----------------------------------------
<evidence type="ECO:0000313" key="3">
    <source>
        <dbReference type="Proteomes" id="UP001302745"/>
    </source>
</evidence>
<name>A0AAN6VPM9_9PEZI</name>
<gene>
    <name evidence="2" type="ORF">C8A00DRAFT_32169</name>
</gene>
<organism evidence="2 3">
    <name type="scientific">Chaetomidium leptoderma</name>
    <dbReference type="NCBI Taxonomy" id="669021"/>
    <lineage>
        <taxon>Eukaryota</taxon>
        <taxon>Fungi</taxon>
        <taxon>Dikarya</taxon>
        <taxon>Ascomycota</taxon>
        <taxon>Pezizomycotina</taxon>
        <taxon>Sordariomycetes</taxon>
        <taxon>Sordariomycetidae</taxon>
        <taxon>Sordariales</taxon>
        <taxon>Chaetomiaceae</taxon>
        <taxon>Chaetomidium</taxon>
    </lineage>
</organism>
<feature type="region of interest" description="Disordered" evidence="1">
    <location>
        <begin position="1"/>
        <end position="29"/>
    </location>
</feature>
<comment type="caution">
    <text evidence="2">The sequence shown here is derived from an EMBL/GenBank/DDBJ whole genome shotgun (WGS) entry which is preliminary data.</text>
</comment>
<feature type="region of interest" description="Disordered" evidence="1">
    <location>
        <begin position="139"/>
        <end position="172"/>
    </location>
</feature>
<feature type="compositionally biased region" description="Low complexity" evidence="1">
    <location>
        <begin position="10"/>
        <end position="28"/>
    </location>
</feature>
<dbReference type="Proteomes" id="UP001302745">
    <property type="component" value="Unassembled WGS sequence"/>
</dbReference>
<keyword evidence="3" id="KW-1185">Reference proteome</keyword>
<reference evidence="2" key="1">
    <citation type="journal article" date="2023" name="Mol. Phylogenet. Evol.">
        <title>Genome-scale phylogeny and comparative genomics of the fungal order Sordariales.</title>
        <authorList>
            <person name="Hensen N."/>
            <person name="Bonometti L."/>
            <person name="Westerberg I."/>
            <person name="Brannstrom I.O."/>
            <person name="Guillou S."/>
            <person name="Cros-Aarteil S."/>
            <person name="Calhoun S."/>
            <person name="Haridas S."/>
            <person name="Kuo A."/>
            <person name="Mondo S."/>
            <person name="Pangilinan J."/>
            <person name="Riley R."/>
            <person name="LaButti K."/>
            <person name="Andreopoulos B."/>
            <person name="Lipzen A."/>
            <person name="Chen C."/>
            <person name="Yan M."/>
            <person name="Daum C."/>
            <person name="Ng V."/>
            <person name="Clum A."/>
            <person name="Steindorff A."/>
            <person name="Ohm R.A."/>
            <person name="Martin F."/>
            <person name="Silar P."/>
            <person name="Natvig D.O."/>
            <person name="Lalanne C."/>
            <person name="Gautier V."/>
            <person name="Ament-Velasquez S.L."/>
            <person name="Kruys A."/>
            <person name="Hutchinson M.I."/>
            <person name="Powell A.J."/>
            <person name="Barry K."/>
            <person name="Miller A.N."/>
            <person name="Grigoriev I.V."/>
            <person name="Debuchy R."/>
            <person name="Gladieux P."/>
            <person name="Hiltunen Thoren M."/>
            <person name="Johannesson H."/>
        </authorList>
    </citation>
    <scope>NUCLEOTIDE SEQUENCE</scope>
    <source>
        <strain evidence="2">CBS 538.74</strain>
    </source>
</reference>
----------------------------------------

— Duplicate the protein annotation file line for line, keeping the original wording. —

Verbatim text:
<evidence type="ECO:0000313" key="3">
    <source>
        <dbReference type="Proteomes" id="UP001302745"/>
    </source>
</evidence>
<name>A0AAN6VPM9_9PEZI</name>
<gene>
    <name evidence="2" type="ORF">C8A00DRAFT_32169</name>
</gene>
<organism evidence="2 3">
    <name type="scientific">Chaetomidium leptoderma</name>
    <dbReference type="NCBI Taxonomy" id="669021"/>
    <lineage>
        <taxon>Eukaryota</taxon>
        <taxon>Fungi</taxon>
        <taxon>Dikarya</taxon>
        <taxon>Ascomycota</taxon>
        <taxon>Pezizomycotina</taxon>
        <taxon>Sordariomycetes</taxon>
        <taxon>Sordariomycetidae</taxon>
        <taxon>Sordariales</taxon>
        <taxon>Chaetomiaceae</taxon>
        <taxon>Chaetomidium</taxon>
    </lineage>
</organism>
<feature type="region of interest" description="Disordered" evidence="1">
    <location>
        <begin position="1"/>
        <end position="29"/>
    </location>
</feature>
<comment type="caution">
    <text evidence="2">The sequence shown here is derived from an EMBL/GenBank/DDBJ whole genome shotgun (WGS) entry which is preliminary data.</text>
</comment>
<feature type="region of interest" description="Disordered" evidence="1">
    <location>
        <begin position="139"/>
        <end position="172"/>
    </location>
</feature>
<feature type="compositionally biased region" description="Low complexity" evidence="1">
    <location>
        <begin position="10"/>
        <end position="28"/>
    </location>
</feature>
<dbReference type="Proteomes" id="UP001302745">
    <property type="component" value="Unassembled WGS sequence"/>
</dbReference>
<keyword evidence="3" id="KW-1185">Reference proteome</keyword>
<reference evidence="2" key="1">
    <citation type="journal article" date="2023" name="Mol. Phylogenet. Evol.">
        <title>Genome-scale phylogeny and comparative genomics of the fungal order Sordariales.</title>
        <authorList>
            <person name="Hensen N."/>
            <person name="Bonometti L."/>
            <person name="Westerberg I."/>
            <person name="Brannstrom I.O."/>
            <person name="Guillou S."/>
            <person name="Cros-Aarteil S."/>
            <person name="Calhoun S."/>
            <person name="Haridas S."/>
            <person name="Kuo A."/>
            <person name="Mondo S."/>
            <person name="Pangilinan J."/>
            <person name="Riley R."/>
            <person name="LaButti K."/>
            <person name="Andreopoulos B."/>
            <person name="Lipzen A."/>
            <person name="Chen C."/>
            <person name="Yan M."/>
            <person name="Daum C."/>
            <person name="Ng V."/>
            <person name="Clum A."/>
            <person name="Steindorff A."/>
            <person name="Ohm R.A."/>
            <person name="Martin F."/>
            <person name="Silar P."/>
            <person name="Natvig D.O."/>
            <person name="Lalanne C."/>
            <person name="Gautier V."/>
            <person name="Ament-Velasquez S.L."/>
            <person name="Kruys A."/>
            <person name="Hutchinson M.I."/>
            <person name="Powell A.J."/>
            <person name="Barry K."/>
            <person name="Miller A.N."/>
            <person name="Grigoriev I.V."/>
            <person name="Debuchy R."/>
            <person name="Gladieux P."/>
            <person name="Hiltunen Thoren M."/>
            <person name="Johannesson H."/>
        </authorList>
    </citation>
    <scope>NUCLEOTIDE SEQUENCE</scope>
    <source>
        <strain evidence="2">CBS 538.74</strain>
    </source>
</reference>